Troy Duffy

Troy Duffy

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The Boondock Saints Review


OK
Already an insanely overrated cult classic, The Boondock Saints has Irish (and super-religious) brothers (Sean Patrick Flanery and Norman Reedus) taking Boston by storm as vigilantes ridding the town of evildoers. Meanwhile, a gay FBI agent (Willem Dafoe, who steals the show completely) is hot on the trail, while the boys also get hunted by kooky crime lord (Billy Connolly).

Stylish and fun in a cheeseball sort of way (think Tarantino without the retro hipness), these Saints are amusing enough -- until the endless gunplay, blood-splattering, and monotonous SCREAMING MATCHES wear you down. I'd had enough within 45 minutes, but you'll have to make it through 110... and then there's the sequel that's on the way.

Continue reading: The Boondock Saints Review

The Boondock Saints Review


OK
Already a cult classic, The Boondock Saints has Irish (and super-religious) brothers (Sean Patrick Flanery and Norman Reedus) taking Boston by storm as vigilantes ridding the town of evildoers. Meanwhile, a gay FBI agent (Willem Dafoe, who steals the show completely) is hot on the trail, while the boys also get hunted by kooky crime lord (Billy Connolly).

Continue reading: The Boondock Saints Review

Overnight Review


Good
Call it an artifact of the go-go '90s, the last vestige of the overnight success syndrome that plagued that time period - where everybody seemed to think that if they could hit that one thing, be it a website, movie idea, or whatnot, then they could retire young - or simply another documentary about how horrendously wrong things can go, Overnight is good fun for anybody who enjoys watching massive egos self-destruct. Here, the massive ego in question is Troy Duffy, a Bostonian with more energy and chutzpah than common sense who moved out to La-La-Land in 1994 with ideas about trying to make it in show business. Troy worked as a bartender at a West Hollywood dive called J. Sloan's while he worked on his screenplay and practiced with his band, The Brood, which also included his brother Taylor. By 1996, when the film begins, Troy has somehow managed to get signed with the William Morris Agency and finesse a deal with Harvey Weinstein, whereby he would direct his own script for Miramax. It was a stunning piece of instant indie film folklore, given the gala treatment everywhere from The Hollywood Reporter to USA Today, who gave the impression that Troy could be the next Kevin Smith. Harvey even offered to buy J. Sloan's and run it with Troy as part of the deal. Since you've likely never heard of the guy, and this isn't a Christopher Guest production, it's pretty obvious that things went drastically wrong. Fortunately, a couple of Troy's cohorts, Mark Brian Smith and Tony Montana, were there to film it, even though they thought they would be chronicling the rise of a great new talent.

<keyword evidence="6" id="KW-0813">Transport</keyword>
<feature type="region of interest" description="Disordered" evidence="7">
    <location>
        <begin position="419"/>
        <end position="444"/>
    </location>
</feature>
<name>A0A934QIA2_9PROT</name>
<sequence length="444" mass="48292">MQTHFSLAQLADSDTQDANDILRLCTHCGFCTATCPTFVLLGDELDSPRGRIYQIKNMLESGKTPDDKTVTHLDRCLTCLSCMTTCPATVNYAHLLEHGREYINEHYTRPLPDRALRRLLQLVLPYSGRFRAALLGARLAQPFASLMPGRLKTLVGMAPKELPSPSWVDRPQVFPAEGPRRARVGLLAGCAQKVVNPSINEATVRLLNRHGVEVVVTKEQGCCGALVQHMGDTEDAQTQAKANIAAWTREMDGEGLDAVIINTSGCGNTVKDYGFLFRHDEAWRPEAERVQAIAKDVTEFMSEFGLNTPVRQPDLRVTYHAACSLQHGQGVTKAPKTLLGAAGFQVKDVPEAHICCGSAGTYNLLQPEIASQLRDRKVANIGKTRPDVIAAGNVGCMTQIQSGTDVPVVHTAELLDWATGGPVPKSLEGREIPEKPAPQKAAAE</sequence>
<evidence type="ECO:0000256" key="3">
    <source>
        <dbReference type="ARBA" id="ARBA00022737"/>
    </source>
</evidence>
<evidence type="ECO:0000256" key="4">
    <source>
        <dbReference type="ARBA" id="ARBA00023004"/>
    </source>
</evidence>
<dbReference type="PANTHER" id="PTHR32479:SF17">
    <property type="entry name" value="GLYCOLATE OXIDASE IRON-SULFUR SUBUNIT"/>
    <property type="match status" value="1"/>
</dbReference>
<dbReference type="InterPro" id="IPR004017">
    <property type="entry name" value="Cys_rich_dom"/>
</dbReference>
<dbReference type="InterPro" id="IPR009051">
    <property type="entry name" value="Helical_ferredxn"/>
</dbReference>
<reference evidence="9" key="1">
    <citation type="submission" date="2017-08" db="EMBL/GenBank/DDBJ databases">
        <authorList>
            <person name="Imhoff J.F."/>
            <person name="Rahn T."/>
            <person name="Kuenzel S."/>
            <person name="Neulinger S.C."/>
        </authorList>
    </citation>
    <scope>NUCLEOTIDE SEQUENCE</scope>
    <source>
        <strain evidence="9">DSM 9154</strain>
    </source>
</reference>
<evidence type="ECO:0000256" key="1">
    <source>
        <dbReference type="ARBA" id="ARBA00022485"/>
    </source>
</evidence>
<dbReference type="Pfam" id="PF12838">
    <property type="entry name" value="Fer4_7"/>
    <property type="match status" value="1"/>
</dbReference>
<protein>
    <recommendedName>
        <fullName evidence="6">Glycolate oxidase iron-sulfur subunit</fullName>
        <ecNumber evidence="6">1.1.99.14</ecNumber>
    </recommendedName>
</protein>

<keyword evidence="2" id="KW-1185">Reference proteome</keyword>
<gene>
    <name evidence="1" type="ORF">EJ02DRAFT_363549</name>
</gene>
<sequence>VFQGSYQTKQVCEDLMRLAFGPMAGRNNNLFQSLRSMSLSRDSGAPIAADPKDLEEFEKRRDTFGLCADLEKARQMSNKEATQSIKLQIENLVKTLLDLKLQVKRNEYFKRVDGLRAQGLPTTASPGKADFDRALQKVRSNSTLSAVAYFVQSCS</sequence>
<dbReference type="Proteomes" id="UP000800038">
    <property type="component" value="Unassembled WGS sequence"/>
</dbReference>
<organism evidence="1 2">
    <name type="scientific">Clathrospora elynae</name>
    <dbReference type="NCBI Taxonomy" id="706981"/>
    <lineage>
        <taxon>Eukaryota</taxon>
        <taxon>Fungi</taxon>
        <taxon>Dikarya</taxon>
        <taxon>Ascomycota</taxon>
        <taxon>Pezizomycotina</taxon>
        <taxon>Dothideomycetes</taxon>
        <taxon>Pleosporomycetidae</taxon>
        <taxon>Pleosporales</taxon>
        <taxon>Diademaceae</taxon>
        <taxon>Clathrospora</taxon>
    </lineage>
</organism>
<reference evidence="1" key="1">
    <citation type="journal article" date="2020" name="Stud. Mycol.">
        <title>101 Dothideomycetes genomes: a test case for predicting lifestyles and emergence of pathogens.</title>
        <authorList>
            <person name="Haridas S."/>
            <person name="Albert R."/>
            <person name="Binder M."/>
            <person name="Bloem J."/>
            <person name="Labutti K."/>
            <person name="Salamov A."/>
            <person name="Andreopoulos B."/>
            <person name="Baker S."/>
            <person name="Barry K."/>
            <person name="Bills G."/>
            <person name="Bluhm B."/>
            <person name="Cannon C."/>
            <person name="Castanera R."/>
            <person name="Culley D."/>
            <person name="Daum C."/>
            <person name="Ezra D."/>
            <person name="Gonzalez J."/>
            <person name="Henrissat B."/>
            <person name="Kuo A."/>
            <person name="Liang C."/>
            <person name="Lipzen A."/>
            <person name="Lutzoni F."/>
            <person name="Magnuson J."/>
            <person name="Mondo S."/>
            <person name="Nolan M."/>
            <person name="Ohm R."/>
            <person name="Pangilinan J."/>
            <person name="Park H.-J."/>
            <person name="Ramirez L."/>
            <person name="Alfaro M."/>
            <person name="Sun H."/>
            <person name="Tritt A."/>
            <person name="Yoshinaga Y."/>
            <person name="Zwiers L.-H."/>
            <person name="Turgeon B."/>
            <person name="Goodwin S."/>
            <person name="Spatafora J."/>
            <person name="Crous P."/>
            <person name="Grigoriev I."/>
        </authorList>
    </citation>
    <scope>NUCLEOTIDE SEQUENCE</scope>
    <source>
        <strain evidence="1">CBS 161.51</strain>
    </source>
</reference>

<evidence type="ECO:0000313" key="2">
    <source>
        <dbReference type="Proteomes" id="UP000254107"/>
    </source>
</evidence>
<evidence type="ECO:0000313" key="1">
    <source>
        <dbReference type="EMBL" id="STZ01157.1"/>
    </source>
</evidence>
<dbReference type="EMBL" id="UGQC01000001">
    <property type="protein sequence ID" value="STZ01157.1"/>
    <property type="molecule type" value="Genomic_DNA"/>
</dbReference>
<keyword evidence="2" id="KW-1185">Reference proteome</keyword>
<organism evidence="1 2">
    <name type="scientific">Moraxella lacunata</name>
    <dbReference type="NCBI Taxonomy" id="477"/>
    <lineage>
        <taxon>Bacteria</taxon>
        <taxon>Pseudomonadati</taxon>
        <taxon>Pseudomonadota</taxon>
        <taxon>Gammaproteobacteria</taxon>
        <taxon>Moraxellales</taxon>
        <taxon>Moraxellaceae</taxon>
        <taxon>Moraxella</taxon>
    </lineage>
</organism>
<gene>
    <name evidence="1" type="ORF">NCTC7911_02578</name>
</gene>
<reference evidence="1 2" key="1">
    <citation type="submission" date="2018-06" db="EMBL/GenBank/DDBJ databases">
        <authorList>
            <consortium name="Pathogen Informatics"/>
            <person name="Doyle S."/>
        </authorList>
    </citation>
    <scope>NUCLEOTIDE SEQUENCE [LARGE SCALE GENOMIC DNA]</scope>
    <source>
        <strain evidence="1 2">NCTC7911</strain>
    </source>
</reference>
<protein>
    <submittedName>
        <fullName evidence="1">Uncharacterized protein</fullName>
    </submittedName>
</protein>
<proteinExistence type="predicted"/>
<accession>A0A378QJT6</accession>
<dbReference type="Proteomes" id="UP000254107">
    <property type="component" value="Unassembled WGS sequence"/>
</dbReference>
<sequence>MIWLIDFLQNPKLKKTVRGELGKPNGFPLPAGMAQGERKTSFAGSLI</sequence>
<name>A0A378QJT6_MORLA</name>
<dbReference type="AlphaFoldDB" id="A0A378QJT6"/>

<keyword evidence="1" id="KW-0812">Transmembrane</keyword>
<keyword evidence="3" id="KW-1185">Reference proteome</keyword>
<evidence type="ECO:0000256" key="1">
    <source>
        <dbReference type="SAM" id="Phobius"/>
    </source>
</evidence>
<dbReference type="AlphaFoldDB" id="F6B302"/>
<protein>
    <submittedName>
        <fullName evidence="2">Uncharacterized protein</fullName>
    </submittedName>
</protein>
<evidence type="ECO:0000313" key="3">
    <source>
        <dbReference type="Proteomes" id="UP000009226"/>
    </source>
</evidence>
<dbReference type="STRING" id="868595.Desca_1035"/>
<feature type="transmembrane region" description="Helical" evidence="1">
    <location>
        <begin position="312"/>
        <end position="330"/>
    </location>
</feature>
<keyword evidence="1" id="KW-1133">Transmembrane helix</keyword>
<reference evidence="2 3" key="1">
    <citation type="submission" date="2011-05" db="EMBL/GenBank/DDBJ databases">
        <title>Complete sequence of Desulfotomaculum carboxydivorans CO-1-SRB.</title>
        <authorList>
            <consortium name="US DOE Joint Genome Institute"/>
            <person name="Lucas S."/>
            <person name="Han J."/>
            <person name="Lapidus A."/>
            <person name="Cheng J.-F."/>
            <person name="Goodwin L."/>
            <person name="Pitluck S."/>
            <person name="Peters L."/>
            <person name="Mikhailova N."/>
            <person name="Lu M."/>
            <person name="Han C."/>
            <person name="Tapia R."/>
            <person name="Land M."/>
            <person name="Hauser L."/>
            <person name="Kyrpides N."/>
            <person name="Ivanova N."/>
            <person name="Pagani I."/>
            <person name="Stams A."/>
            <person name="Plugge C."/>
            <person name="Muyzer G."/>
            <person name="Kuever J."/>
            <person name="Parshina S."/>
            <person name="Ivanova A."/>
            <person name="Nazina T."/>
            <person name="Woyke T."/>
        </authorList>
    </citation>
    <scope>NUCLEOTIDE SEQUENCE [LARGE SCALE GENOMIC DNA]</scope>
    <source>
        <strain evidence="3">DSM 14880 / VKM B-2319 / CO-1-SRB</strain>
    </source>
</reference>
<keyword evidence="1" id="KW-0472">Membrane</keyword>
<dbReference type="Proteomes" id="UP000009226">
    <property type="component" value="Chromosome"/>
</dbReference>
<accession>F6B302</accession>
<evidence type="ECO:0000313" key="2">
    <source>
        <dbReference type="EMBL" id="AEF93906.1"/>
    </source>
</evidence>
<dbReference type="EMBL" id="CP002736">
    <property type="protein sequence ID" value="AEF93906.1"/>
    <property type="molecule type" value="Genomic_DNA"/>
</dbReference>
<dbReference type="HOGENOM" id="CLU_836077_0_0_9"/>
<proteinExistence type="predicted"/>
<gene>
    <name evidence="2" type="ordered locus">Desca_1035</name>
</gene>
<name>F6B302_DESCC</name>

For a time, Troy's script, called The Boondock Saints, was a pretty hot property, and so early on we see everyone from John Goodman to Mark Wahlberg holding court with Troy. He's got a preliminary budget of $15 million dollars, stars nipping at his heels, and all his buddies working alongside him (having given themselves the hubristic moniker "The Syndicate"), so it's not a shock that the guy gets a swelled head. But it's also not hard to see how Troy was able to piss off so many people in so short a time, because as impressed as everyone else is with his Horatio Alger-esque rise to fame, he is triply impressed with it. From behind a wall of cigarette smoke, Troy pontificates endlessly to anybody in the room with him about his sheer awesomeness and how everybody in the Hollywood establishment - being as he views himself as the hard-knock-life, blue-collar kid busting into their rarified world - is supposedly so floored by his abilities and successes.

Continue reading: Overnight Review

Overnight Review


OK

Like watching a train wreck in slow motion while an ignorant, arrogant engineer shovels more coal onto the fire, "Overnight" is a cautionary tale about the fickle nature of showbiz in which the victim is his own worst enemy. A documentary following the rapidly self-destructing, stalled-rocket career of Troy Duffy, a Boston bartender/bouncer who on a fluke landed a sweetheart writing-directing deal with Miramax Films in 1997, the film would be painful to watch if its subject weren't such an insufferable lunkheaded egomaniac.

The kind of boastful, booze-pounding tough guy who might get in bar fights for fun, Duffy sold Miramax's Harvey Weinstein on his vigilante-with-a-heart script called "The Boondock Saints," and was paid $300,000 up front. Then he was given a $15 million budget for the movie, on which he would have casting approval and final cut -- two creative controls Miramax rarely grants even to established cinematic geniuses. But as his friends film every moment for what Duffy clearly thinks will be a rise-to-glory making-of about his film and the illustrious career to come, this flash-in-the-pan refuses all advice and begins alienating powerful Hollywood players, burning bridges left and right.

Within weeks, no one at Miramax will take his calls. Over the next three years, Duffy clings desperately to his inflated sense of self-importance. "We have a deep cesspool of creativity here," insists the badly-in-need-of-a-dictionary wannabe filmmaker, whose self-proclaimed talent and vision are quite simply never on display. As for Miramax, "they're gonna pay dearly for saying no to us," Duffy barks, habitually swearing up a storm.

Continue reading: Overnight Review

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